A recall of one day’s production from a Gills Onions plant — that was expanded a week later to an “undeterminable” volume — caused a cascade effect as retailers and processors recalled more than 150 fresh products.
As of Aug. 2, fears of listeria contamination spurred five retail chains and seven fresh food producers to voluntarily recall products because they included recalled Gills onions.
No illnesses have been linked to any of the recalled produce or fresh products, according to multiple FDA recall notices at http://tinyurl.com/FDA-recalls.
Gills, Oxnard, Calif., initially recalled about 6,000 pounds of fresh-cut onions and celery July 18 after a random sample taken at retail by the Food and Drug Administration tested positive for listeria.
The company expanded the recall July 26 to include an unknown volume of whole onions and other chopped onions because investigators found listeria at one of Gills’ two Oxnard fresh-cut facilities. That facility has been closed since July 17 when FDA officials notified Gills of the positive test at retail, according to Gills spokeswoman Amy Philpott.
“Because the July 25 expanded recall does not include a beginning use-by-date, but rather included recalled products with use-by dates on or before Aug. 3, the number of recalled pounds is undeterminable,” according to a Gills onion statement.
“In the interest of public health, the company simply included all recalled products in the marketplace,” according to the release.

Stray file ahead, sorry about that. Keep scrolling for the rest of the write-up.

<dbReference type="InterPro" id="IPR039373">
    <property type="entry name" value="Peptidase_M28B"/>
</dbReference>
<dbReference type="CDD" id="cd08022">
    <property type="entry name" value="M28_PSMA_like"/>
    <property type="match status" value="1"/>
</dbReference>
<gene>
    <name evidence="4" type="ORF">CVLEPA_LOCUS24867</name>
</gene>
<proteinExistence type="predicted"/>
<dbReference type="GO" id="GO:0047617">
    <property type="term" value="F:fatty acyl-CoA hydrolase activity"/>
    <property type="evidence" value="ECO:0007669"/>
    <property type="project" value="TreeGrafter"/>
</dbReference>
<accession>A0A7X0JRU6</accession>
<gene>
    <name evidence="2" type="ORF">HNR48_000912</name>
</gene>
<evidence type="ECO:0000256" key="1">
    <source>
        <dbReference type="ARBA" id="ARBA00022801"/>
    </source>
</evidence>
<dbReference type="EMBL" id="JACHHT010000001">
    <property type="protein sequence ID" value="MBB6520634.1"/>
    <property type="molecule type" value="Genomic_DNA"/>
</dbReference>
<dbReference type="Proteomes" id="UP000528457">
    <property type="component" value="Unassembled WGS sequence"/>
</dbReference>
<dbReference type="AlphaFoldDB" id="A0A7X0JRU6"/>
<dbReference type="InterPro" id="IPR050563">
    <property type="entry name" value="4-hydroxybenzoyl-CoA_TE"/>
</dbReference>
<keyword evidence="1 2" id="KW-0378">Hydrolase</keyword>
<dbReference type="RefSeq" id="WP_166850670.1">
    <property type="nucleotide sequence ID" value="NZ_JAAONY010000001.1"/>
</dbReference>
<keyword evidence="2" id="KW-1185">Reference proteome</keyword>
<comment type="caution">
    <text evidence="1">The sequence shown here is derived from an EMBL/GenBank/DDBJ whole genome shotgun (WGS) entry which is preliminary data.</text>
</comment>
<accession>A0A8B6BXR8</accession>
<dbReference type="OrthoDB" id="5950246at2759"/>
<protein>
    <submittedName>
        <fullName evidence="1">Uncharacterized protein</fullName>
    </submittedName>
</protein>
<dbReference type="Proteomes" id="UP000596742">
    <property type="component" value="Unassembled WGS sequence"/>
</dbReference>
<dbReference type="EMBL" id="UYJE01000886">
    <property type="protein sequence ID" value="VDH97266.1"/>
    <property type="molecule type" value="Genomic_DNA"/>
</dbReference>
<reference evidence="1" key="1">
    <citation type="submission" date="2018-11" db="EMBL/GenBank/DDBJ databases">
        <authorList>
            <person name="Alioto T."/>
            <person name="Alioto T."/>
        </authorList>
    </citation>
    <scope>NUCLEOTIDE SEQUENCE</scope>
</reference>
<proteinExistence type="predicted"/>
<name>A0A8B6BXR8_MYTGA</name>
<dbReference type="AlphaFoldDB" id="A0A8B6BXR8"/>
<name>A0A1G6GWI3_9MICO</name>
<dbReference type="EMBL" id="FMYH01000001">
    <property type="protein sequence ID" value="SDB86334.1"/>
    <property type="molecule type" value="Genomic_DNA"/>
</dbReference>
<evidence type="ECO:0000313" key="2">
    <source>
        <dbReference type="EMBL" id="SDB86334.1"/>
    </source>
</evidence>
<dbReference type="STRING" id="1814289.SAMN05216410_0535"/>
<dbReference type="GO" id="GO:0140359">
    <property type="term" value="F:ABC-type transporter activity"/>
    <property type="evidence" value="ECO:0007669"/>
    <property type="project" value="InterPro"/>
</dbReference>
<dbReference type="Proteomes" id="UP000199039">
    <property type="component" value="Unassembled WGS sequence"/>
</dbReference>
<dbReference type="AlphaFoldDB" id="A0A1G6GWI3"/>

Philpott said the facility will remain closed until the listeria contamination problem is resolved. Gills continues to operate another processing facility in a separate building.
“They are running extra shifts, but orders are a bit behind,” Philpott said, adding that some retail and specialty product orders probably will not be met.
“Steve Gill has said it will take as long as it takes to resolve the problem.”
Gill has not been available for interviews, but he did include a statement in the recall notice: “We’ve identified the problem, and we are taking aggressive actions to prevent this from happening again.”
The actions include forming a panel of food safety experts and microbiologists with expertise in listeria control, expanding required microbial surveillance and sanitation programs, and continued testing.
“They also have a team looking at possibly redesigning the facility,” Philpott said.